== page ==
The 6 Hours of Spa-Francorchamps concluded with a second and a third place in the LMGTE Pro and a win and a third place in the LMGTE Am class for Ferrari. In the opening race of Season 9 of the FIA World Endurance Championship, the AF Corse 488 GTEs did brilliantly on the iconic Belgian track, with Pier Guidi-Calado and Serra-Molina mounting the podium and the trio of Perrodo-Nielsen-Rovera also on the podium, accompanied by the Cetilar Racing crew of Lacorte-Sernagiotto-Fuoco.
Track Temp30.10 ºCHour 1
Air Temp9.60 ºCHour 1
Track Temp19.70 ºCHour 6
Air Temp9.20 ºCHour 6
AF Corse#51A. PIER GUIDI / J. CALADO
Gap from leader34.636
AF Corse#52D. SERRA / M. MOLINA
Gap from leader1:14.390
AF Corse#83F. PERRODO / N. NIELSEN / A. ROVERA
Cetilar Racing#47R. LACORTE / G. SERNAGIOTTO / A. FUOCO
FASTEST LAP3 2:14.694
GAP FROM LEADER1 Lap
T. FLOHR / F. CASTELLACCI / G. FISICHELLA
R. FREY / K. LEGGE / M. GOSTNER
C. SCHIAVONI / A. PICCINI / M. CRESSONI
Today’s race gave us two great podiums in the Pro and Am classes.
I am happy with the performance of the 51 and 52 crews because they achieved the best possible result here in Belgium. I am especially pleased to see the reigning world champions, Nielsen and Perrodo, back on the top step of the podium. They drove a great race alongside Rovera. Congratulations also to the Cetilar Racing crew for the best possible celebration of the start of their programme with Ferrari.
Antonello Coletta Head of Attività Sportive GT
A good start to the season for us and for Ferrari with a double podium.
I am happy to be back behind the wheel after so long and to have finished second. The Porsche is very quick, but we knew that. However, we have to try to find ways to improve our pace. Today though, we couldn’t have done more. The car went well, as did the team and our new engineer. We did things right, but it wasn’t enough to win.
James Calado #51
It’s always very nice to open with a podium, and I think there were good and bad moments during the race.
We’re going to analyse the latter primarily because we need to learn from them. It was my first race in the WEC as a starter, so I still have to get used to some of the dynamics, the traffic and lots of little things that give me hope because I know there is room for improvement.
The circuit is near Francorchamps in the Stavelot municipality bordering the town of Spa in the Ardennes region of Belgium.
When did the Spa-Francorchamps circuit open?
The Spa-Francorchamps track was built in the early 1920s. Its layout connected the Ardennes villages of Francorchamps, Malmedy and Stavelot. It was the idea of Jules de Thier, owner of the “La Meuse” newspaper, and Henri Langlois Van Ophem, member of the Sports Commission at the RACB (Royal Automobile Club Belgium). The circuit was inaugurated in 1924 with a 24-hour race for regular production cars.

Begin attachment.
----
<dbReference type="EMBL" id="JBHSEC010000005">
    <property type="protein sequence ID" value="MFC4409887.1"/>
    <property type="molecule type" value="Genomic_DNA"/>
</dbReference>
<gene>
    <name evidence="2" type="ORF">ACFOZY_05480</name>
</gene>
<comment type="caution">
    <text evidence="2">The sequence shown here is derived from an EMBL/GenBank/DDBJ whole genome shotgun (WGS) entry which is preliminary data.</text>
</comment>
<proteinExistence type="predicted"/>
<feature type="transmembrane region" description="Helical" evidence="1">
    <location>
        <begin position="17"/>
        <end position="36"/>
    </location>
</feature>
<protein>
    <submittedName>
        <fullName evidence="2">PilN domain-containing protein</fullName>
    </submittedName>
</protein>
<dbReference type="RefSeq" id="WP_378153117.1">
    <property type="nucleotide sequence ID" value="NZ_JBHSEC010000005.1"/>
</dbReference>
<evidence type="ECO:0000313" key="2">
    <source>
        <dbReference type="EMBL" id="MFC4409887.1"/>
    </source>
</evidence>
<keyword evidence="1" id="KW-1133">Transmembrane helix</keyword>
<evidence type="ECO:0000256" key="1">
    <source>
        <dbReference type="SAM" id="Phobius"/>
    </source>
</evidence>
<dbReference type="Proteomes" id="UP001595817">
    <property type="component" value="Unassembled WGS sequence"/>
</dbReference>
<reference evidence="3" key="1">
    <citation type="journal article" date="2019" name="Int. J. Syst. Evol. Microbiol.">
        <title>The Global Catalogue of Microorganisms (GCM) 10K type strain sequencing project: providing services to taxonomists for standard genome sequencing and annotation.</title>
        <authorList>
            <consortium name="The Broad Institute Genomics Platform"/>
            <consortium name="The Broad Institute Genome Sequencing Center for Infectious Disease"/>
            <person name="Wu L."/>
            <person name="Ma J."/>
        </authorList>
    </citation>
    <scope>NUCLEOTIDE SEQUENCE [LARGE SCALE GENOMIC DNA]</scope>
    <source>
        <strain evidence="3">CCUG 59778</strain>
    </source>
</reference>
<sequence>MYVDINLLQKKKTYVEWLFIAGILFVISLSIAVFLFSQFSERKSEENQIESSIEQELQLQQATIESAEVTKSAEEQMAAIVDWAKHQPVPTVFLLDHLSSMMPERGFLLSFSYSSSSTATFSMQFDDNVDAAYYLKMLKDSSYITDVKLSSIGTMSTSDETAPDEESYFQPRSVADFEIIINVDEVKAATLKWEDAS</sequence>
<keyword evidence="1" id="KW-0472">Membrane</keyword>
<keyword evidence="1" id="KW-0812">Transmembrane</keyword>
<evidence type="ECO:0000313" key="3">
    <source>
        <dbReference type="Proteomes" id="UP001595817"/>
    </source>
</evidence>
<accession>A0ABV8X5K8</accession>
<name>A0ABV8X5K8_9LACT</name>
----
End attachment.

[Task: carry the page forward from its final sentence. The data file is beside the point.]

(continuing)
What are the biggest races hosted by the Spa-Francorchamps circuit?
The main events include the famous 24 Hours, a one-day event that inaugurated the facility. It was reserved for touring cars but since 2001 has been extended to GTs.
It has been on the Formula 1 calendar since 1950, hosting the Belgian Grand Prix. The first edition of the Grand Prix, the European one, dates back to 1925. Formula 1 single-seaters have raced at Spa-Francorchamps except for a break in the 1970s. The Grand Prix was then held at Nivelles and Zolder before returning in 1983.
What is the circuit’s nickname?
The Spa-Francorchamps circuit is known to racing insiders as the “University of Formula 1” due to the variety of turns, straights, climbs and descents that the drivers face.
What is the most famous section of the track?
The circuit’s appeal extends throughout the 7km layout, but the most famous and fascinating section is undoubtedly the Eau Rouge-Raidillon combination. Eau Rouge, so-called because it was built over a small watercourse of the same name, is the left turn before the climb, leading to the Raidillon turn on the right, where the cars reach very high speeds, with a 17% gradient and a 40-metre drop.
Why does the Spa-Francorchamps circuit have two dedicated pit facilities?
At the end of the 1970’s the circuit management decided to build a new semi-permanent track, and through various interventions, gradually reduced the original 14 km to 7 km. In 1980, a new double chicane called the Bus Stop was added, so-called because it was located near a bus stop between the Blanchimont turn and the La Source hairpin. The new pits were built just before La Source due to the creation of a flat starting line to allow the return of Formula 1 cars under the new regulations. The old pit straight, still in use for the other categories, didn’t meet this requirement.